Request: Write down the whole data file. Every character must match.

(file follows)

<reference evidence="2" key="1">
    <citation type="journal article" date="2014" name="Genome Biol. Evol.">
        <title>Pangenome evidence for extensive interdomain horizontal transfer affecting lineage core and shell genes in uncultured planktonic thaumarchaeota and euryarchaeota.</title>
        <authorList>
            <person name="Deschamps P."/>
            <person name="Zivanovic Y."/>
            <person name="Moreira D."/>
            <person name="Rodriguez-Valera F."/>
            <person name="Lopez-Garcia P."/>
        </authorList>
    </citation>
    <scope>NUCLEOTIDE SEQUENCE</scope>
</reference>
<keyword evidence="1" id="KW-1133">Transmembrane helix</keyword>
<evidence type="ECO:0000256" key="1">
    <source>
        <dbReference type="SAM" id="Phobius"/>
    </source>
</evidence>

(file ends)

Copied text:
<reference evidence="2" key="1">
    <citation type="journal article" date="2014" name="Genome Biol. Evol.">
        <title>Pangenome evidence for extensive interdomain horizontal transfer affecting lineage core and shell genes in uncultured planktonic thaumarchaeota and euryarchaeota.</title>
        <authorList>
            <person name="Deschamps P."/>
            <person name="Zivanovic Y."/>
            <person name="Moreira D."/>
            <person name="Rodriguez-Valera F."/>
            <person name="Lopez-Garcia P."/>
        </authorList>
    </citation>
    <scope>NUCLEOTIDE SEQUENCE</scope>
</reference>
<keyword evidence="1" id="KW-1133">Transmembrane helix</keyword>
<evidence type="ECO:0000256" key="1">
    <source>
        <dbReference type="SAM" id="Phobius"/>
    </source>
</evidence>